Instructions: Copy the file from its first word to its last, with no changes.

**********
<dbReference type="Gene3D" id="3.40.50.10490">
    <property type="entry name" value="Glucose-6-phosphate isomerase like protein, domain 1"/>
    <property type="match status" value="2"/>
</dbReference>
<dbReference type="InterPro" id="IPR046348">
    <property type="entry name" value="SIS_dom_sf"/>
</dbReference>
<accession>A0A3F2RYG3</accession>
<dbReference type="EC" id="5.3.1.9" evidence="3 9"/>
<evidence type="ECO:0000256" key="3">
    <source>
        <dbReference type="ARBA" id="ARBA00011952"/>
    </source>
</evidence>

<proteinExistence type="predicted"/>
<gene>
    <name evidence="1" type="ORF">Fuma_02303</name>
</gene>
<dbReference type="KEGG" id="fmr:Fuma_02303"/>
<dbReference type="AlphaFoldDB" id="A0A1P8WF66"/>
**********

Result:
<dbReference type="Gene3D" id="3.40.50.10490">
    <property type="entry name" value="Glucose-6-phosphate isomerase like protein, domain 1"/>
    <property type="match status" value="2"/>
</dbReference>
<dbReference type="InterPro" id="IPR046348">
    <property type="entry name" value="SIS_dom_sf"/>
</dbReference>
<accession>A0A3F2RYG3</accession>
<dbReference type="EC" id="5.3.1.9" evidence="3 9"/>
<evidence type="ECO:0000256" key="3">
    <source>
        <dbReference type="ARBA" id="ARBA00011952"/>
    </source>
</evidence>

<proteinExistence type="predicted"/>
<gene>
    <name evidence="1" type="ORF">Fuma_02303</name>
</gene>
<dbReference type="KEGG" id="fmr:Fuma_02303"/>
<dbReference type="AlphaFoldDB" id="A0A1P8WF66"/>